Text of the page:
Parliament on Wednesday marked the 21st anniversary of the Srebrenica genocide, with its members underscoring that the civilised world must not remain indifferent to the weight of the Srebrenica crime and that only the truth, admission of the crime and accepting responsibility for the crime paves the way to a catharsis without which there cannot be any reconciliation, cooperation or dialogue.
"It seems as though the world has not learned a lesson from that mass atrocity because justice has not been satisfied, the victims have not received gratification and as a civilisation we are even further away from peace," said Zagreb Mayor Milan Bandic, who together with his party BM 365 and independent MP Ermina Lekaj Prljaskaj, the City of Zagreb Bosniak Minority Council and the Preporod Bosniak cultural society organised the commemoration in the Sabor.
Bandic underscored that even after 20 years the truth about Srebrenica was not complete nor had the perpetrators been called to account for their crimes.
Parliament Speaker Zeljko Reiner said that the Srebrenica genocide had brought to light all the wantonness and brutality of its perpetrators and revealed the inability and unwillingness of international political factors at the time to react to the Serb Chetnik aggression in Southeast Europe and their ignoring the crimes that first occurred in Croatia and then in Bosnia and Herzegovina.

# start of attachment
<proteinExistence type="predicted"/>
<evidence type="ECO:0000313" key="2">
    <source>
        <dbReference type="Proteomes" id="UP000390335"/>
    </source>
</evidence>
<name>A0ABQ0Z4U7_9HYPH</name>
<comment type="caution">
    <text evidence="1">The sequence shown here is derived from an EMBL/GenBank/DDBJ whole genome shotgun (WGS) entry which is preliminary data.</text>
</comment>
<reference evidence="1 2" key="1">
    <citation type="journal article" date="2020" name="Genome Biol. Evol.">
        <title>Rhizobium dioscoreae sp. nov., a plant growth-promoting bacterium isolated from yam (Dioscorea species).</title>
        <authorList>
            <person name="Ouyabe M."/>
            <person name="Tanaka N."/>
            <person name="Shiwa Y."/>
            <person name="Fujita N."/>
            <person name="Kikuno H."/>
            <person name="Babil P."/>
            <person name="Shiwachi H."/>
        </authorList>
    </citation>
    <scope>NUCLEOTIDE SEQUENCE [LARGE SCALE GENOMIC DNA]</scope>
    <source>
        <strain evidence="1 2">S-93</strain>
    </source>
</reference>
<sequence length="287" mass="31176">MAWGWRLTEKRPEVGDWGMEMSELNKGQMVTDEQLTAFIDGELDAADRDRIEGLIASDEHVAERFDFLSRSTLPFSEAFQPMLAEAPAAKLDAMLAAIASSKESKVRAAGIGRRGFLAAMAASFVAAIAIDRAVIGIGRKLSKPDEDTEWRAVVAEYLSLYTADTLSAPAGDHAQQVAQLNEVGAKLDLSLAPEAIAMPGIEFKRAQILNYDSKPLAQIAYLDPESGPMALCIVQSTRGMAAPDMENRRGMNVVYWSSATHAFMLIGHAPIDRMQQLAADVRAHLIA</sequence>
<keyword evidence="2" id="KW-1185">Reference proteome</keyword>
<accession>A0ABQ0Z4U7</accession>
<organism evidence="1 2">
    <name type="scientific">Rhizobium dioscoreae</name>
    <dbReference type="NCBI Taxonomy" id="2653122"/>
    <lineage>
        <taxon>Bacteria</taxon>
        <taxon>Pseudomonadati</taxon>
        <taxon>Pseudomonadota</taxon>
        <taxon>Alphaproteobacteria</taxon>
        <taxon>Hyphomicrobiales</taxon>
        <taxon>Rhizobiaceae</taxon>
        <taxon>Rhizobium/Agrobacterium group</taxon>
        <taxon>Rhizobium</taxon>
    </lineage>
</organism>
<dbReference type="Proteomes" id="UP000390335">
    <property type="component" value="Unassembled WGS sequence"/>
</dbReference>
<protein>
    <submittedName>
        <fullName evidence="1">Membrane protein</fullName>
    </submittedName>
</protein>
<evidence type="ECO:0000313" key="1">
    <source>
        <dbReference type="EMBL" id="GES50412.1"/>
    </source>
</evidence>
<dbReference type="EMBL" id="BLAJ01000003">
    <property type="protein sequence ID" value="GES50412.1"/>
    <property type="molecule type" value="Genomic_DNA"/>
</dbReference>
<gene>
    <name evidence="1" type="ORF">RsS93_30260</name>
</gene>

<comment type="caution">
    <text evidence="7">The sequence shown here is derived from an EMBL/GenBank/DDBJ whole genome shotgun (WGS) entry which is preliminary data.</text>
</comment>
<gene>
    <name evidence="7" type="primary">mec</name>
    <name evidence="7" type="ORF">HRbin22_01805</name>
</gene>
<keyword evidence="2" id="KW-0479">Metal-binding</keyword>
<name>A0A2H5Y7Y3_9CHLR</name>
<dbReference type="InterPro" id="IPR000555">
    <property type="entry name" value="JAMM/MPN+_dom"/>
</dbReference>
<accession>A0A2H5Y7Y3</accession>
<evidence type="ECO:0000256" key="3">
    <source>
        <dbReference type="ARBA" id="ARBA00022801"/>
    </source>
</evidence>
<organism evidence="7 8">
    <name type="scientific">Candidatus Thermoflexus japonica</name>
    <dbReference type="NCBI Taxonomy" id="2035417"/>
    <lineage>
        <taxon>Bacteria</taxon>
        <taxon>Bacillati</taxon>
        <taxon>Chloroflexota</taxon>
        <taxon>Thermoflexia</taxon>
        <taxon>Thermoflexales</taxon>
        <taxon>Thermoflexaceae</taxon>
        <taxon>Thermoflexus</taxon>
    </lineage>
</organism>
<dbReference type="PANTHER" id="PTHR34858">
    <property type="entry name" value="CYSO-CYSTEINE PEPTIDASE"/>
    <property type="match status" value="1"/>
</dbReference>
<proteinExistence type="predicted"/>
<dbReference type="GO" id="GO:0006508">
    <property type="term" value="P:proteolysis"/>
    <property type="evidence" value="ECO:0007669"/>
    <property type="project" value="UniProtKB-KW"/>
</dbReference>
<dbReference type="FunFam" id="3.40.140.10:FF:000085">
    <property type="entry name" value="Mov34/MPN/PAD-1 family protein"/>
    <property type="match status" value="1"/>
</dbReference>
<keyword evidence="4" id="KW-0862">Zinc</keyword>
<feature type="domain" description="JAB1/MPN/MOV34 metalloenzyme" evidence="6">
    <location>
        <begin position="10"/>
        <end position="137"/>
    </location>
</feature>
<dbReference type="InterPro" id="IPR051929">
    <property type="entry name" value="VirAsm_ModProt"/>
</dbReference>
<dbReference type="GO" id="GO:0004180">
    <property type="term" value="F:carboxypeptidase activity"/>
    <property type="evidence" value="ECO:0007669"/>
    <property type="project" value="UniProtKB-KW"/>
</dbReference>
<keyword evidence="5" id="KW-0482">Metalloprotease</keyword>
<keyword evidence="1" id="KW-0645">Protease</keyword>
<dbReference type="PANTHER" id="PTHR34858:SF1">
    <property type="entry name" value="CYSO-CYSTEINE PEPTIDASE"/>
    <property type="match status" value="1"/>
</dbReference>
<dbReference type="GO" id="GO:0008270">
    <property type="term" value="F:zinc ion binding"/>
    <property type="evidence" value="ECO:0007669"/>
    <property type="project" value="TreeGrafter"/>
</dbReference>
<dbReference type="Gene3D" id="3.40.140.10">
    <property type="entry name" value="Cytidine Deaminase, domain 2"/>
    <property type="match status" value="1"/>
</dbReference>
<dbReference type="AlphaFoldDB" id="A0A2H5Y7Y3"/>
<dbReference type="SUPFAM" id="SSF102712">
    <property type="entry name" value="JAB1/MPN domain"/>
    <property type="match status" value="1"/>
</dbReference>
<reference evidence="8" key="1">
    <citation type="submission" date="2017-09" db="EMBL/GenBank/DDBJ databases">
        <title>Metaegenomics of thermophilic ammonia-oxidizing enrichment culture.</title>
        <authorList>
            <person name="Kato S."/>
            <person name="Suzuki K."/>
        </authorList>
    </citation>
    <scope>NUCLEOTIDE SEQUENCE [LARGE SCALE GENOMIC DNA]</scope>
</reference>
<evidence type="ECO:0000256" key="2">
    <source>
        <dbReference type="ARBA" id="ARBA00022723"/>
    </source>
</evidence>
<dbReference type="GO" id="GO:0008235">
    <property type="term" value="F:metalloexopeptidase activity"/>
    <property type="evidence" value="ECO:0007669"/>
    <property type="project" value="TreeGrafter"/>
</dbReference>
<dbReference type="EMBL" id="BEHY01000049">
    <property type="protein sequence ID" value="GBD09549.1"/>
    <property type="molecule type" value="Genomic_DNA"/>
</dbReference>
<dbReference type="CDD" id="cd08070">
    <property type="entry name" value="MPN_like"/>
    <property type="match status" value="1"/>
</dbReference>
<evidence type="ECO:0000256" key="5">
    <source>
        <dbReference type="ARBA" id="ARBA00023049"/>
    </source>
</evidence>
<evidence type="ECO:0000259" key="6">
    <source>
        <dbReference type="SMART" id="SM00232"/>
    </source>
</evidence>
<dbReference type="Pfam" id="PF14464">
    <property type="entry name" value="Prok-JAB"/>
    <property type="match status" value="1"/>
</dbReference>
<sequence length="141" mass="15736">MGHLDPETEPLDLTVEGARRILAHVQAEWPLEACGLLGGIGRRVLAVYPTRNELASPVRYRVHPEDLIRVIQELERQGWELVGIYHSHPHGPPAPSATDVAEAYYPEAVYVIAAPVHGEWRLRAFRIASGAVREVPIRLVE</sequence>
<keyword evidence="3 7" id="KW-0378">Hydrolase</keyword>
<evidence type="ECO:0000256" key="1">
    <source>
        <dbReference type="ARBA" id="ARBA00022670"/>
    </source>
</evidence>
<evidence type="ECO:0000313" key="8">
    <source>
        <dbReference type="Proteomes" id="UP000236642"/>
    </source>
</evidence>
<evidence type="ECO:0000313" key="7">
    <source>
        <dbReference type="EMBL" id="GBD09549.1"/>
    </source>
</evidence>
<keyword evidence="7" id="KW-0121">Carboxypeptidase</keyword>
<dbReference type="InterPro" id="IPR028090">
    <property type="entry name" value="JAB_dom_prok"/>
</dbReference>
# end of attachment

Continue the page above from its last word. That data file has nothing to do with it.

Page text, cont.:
He underscored that the commemoration of that tragic event in the Sabor was an expression of the sharp and unambiguous condemnation of any crime committed out of religious, racial or ethnic hate as well as the condemnation of all those who today negate that a planned mass crime, "the most horrendous crime in Europe after World War II", was committed in Srebrenica.
"As long as there exists the political idea that stood behind not just the Srebrenica genocide, which was not the start but the culmination of crimes committed in Croatia in 1991, and as long as there is a danger that that political idea could be realised, the victims of Ovcara and Srebrenica will not have peace and justice will not be achieved," Culture Minister Zlatko Hasanbegovic told reporters after the commemoration.
He recalled that in 2009 the Sabor had proclaimed a remembrance day for the victims of the Srebrenica genocide.
The president of the Bosniak Minority Council, Harun Omerbasic, said that of the 8,372 Srebrenica genocide victims,
More than 1,000 were still listed as missing and the remains of 600 were being put together. He called on anyone who may have any information to pass on that information so that the victims may be given a decent burial.
The Srebrenica genocide occurred between 13 and 19 July 1995 when 8,372 Bosniak men and youths aged between 13 and 77 from the Srebrenica enclave were killed by the Bosnian Serb army and Serb para-military units.
In 1993 the Srebrenica enclave was proclaimed as a safe haven by the UN Security Council but was taken over by Serb forces on July 11, 1995.